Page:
In a June 30 press release announcing the new executive director of Chicago’s Commission on Animal Care and Control, the office of Mayor Rahm Emanuel gave no reason for the departure of Susan Russell.
Russell, who had served as head of the city’s shelter for two-plus years, later said she was fired after refusing to resign – sparking questions and even protests from the city’s animal rescue community.
According to the Chicago Sun-Times, City Hall insiders said Russell was “warehousing” or overcrowding animals at the shelter, risking the safety and health of staff, volunteers, residents looking to adopt and the animals themselves.
Russell disputed those claims in a recent conversation with Chicago Tonight.
“Warehousing animals – what is that?” she said. “We have never put more than one animal to a kennel, unless of course they were a bonded pair, mothers and children.”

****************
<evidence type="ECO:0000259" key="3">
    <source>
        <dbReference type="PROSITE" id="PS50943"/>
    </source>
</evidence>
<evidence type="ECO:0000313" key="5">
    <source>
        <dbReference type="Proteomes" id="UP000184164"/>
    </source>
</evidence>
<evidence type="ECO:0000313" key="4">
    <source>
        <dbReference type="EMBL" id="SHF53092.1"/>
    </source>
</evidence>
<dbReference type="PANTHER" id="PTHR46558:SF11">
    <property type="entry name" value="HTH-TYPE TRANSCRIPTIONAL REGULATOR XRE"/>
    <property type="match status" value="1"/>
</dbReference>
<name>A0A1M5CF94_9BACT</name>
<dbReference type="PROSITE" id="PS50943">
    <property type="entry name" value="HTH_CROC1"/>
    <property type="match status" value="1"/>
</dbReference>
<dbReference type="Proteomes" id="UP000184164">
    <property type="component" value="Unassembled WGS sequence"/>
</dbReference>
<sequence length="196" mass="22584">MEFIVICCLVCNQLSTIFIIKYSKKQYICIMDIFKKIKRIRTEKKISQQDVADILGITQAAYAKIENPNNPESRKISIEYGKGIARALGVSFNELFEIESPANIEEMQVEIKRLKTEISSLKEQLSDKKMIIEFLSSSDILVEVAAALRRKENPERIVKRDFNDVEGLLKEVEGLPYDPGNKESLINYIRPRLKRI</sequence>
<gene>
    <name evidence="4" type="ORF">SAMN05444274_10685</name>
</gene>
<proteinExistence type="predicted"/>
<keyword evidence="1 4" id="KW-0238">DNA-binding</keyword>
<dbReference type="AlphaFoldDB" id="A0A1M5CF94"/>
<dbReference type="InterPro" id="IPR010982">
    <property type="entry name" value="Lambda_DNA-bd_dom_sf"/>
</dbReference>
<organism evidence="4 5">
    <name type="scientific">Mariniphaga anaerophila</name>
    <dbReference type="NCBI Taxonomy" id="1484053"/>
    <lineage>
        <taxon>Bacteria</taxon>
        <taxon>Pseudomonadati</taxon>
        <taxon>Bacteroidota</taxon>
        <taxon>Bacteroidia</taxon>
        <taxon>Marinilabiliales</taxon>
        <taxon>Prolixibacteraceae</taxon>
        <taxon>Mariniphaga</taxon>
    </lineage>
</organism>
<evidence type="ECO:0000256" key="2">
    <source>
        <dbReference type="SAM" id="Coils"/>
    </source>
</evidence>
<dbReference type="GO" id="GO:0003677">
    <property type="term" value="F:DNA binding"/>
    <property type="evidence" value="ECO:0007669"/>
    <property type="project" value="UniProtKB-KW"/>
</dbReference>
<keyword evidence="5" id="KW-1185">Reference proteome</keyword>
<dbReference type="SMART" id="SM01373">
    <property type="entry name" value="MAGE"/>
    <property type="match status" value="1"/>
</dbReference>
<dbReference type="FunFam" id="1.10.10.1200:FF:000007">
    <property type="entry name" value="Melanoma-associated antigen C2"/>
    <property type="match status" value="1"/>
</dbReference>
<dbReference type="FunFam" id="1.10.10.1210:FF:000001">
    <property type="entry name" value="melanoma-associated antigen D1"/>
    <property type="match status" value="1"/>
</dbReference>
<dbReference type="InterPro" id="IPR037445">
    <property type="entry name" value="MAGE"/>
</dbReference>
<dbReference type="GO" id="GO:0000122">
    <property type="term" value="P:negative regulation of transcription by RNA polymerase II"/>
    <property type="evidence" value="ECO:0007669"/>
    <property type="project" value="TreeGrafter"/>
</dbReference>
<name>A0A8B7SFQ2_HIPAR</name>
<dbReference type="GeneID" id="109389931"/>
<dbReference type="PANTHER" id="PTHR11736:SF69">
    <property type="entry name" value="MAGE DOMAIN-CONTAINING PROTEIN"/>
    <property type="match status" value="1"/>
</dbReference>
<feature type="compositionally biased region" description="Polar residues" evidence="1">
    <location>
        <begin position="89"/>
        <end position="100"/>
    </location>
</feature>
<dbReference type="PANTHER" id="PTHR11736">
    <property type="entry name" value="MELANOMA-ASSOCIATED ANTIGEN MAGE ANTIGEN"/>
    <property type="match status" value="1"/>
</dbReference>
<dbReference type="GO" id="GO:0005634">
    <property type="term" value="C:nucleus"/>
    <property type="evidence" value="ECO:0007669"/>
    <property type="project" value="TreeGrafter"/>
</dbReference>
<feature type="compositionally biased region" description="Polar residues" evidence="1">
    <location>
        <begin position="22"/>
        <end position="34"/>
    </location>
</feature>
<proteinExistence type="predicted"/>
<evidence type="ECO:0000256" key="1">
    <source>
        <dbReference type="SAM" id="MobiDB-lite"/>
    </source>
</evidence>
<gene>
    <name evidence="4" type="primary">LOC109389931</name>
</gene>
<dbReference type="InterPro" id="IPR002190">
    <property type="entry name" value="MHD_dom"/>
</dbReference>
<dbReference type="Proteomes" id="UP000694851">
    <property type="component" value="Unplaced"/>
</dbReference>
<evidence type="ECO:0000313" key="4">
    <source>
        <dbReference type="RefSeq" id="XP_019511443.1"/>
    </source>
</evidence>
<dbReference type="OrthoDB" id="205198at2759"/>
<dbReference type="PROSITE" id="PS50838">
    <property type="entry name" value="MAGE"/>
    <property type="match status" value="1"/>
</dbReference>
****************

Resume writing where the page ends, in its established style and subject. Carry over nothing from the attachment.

Russell and her supporters say the city placed a de facto gag order on all staff at the shelter earlier this year after Russell said the city would have to consider euthanizing dogs because the space was overcrowded. Publicity of that need led to the adoption of 59 dogs in less than a week (fewer than two dogs are adopted there per day on average, according to data for 2017 posted on the agency’s website).
Russell joins us to discuss her tenure and firing from Chicago Animal Care and Control.
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